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You know what, yeah, I was smoking when I was 16.
And then let me tell you what happened after that.
I went on to be the first person to graduate
from college in my family.
I smoke weed and I went to Harvard.
I went on to be a United States Naval Officer.
I smoke weed and I have an MBA.
I went on to be a corporate executive in
Fortune 100 companies.
I smoke weed and
I used to work on Wall Street.
I went on to be the first black woman to own a dispensary,
an edible company and a grow
facility in Colorado.
I smoke weed and I
work for a cannabis startup.
That’s what a pothead does.
Yo, this is an industry that’s really happening,
and women have a chance to be a part of it.
Estrohaze is a media company focused on bringing
the business and lifestyles of women in cannabis
to the masses.
Particularly women of color.
I literally drove from Sugar Land, Texas into
Colorado and got into the industry.
We are a minority-focused business development
and management company.
The most common misconception from outside
is that we’re all stoners.
What we’re trying to do is create a really
welcoming retail experience as opposed to
intimidating and scary and illegal.
I hate to break it to everybody, but this
is a business.
I come into the office, I meet with my staff,
I meet with my marketing director,
I meet with my controller.
At the end of the day, if you don’t understand HR issues,
if you don’t understand hiring and firing,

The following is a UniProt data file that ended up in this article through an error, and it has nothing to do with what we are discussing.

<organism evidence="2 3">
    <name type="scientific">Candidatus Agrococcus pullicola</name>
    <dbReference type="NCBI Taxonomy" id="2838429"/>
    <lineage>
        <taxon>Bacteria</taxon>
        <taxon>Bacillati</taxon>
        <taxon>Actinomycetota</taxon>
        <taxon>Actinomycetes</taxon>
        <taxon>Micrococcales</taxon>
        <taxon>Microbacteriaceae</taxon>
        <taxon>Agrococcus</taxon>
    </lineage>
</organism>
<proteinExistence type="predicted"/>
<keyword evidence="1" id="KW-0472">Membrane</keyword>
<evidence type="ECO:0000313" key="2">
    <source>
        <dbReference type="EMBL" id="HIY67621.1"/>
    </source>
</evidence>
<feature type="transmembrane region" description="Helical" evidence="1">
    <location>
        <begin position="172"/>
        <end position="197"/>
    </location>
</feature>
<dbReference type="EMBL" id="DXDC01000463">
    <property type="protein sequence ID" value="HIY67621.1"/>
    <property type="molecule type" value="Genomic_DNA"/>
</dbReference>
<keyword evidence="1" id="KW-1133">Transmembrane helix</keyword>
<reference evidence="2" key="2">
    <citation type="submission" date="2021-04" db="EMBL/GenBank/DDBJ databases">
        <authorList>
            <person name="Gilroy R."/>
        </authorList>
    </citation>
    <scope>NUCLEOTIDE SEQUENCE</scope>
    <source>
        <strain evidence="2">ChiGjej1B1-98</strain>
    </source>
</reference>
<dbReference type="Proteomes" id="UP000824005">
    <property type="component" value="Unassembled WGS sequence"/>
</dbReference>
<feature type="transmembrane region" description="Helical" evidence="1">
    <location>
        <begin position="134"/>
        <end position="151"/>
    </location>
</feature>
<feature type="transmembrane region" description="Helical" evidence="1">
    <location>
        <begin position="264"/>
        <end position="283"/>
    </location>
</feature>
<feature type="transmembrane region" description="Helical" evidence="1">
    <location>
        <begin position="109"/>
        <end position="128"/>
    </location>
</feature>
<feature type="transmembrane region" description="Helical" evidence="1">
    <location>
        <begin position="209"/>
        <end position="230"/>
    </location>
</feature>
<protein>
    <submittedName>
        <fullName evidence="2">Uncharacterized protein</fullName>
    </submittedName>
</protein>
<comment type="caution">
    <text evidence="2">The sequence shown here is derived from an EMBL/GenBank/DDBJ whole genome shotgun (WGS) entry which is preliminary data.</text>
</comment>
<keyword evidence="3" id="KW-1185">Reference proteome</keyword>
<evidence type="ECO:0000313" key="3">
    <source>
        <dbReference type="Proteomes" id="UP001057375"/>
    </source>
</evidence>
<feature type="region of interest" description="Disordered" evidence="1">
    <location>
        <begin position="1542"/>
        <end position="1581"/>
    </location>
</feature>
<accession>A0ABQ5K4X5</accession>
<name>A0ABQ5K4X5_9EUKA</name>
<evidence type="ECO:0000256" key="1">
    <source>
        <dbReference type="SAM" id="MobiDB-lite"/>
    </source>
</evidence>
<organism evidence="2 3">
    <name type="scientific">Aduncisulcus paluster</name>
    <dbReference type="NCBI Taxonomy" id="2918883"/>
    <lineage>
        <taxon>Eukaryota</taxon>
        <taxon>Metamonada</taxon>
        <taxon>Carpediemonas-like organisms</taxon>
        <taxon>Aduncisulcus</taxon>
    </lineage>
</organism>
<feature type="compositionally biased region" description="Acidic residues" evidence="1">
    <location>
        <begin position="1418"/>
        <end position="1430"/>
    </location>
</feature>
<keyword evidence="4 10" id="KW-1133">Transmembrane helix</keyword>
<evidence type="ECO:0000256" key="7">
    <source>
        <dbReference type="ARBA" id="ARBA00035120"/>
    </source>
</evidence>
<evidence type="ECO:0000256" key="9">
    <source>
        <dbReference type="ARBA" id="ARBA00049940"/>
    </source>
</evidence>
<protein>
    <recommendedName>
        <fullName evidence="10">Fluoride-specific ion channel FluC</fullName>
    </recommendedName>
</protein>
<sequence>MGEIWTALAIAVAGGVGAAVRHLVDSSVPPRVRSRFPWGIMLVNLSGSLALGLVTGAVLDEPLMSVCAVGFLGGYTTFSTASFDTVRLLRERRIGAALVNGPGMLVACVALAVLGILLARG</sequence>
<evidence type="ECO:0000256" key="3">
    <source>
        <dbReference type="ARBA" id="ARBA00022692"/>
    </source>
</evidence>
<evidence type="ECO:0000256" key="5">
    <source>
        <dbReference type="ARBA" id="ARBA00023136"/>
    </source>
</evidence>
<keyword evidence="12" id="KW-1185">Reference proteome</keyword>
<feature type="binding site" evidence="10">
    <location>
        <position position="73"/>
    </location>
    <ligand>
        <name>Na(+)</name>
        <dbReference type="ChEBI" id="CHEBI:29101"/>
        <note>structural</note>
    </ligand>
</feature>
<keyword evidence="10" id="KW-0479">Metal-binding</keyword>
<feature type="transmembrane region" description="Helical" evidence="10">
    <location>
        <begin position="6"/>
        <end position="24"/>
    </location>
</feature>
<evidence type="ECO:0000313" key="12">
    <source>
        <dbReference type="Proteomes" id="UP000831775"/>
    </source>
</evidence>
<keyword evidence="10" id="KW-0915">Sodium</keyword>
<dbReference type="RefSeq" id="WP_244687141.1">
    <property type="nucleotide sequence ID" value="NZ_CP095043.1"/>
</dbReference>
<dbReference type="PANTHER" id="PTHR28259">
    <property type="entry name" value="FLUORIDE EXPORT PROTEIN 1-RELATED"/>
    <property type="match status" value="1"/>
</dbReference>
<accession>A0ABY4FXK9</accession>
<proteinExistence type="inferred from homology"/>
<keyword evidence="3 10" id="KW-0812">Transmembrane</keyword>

if you don’t understand basic
if you don’t understand basic marketing,
then you’re not going to survive
in this business.
Cannabis has all kinds of hurdles that you
have to get over.
It’s not federally legal,
we know that.
I mean, when we started there wasn’t even
a category within Colorado to go down to the
city to say I’m applying for a medical marijuana license.
And then to top it all off, you’re a woman
of color.
You’re a woman, and then a woman of color.
Now that it is legalized whether medicinal or recreational,
why is it important for us to have
a position in this industry?
As business owners, as entrepreneurs,
as employees
and/or as investors,
it’s very important because this
industry was built on our backs.
My job is to make sure that that door is not
opened, but that door is kicked the f*** down
so that more people can come through it.
Historically cannabis was something that
penalized people of color,
and especially men of color.
And now, as the industry starts to legalize,
the ones who are benefiting are,
you know, white men.
And so it’s an interesting subject being
a woman of color in this industry.
The race thing in this industry is real.
The social justice aspect of it,
we can’t lose sight of that.
I began to learn more about how and why it
became illegal and I got really pissed off.
Because I thought it was this drug.
And so I believed that all people of color
especially African Americans and Latinos,
I mean we’ve experienced travesty.
Due to the failed war on drugs.
America’s public enemy number one in the
United States is drug abuse.
It’s turning our cities into battle zones.
You will be caught and when you’re caught,
you will be prosecuted,
and once you’re convicted,
you will do time.
There’s now an understanding that the war
on drugs was an abject failure.
We’ve spent over a trillion dollars on a
failed war on drugs, that concentrates on
prohibition and punishment.
Forbes reports on a remark by a former Nixon
aide hinting that the war on drugs had a hidden purpose,
that President Nixon saw the drug
crackdown as a way
to arrest blacks and anti-war protestors.
I realize a lot of my sisters and brothers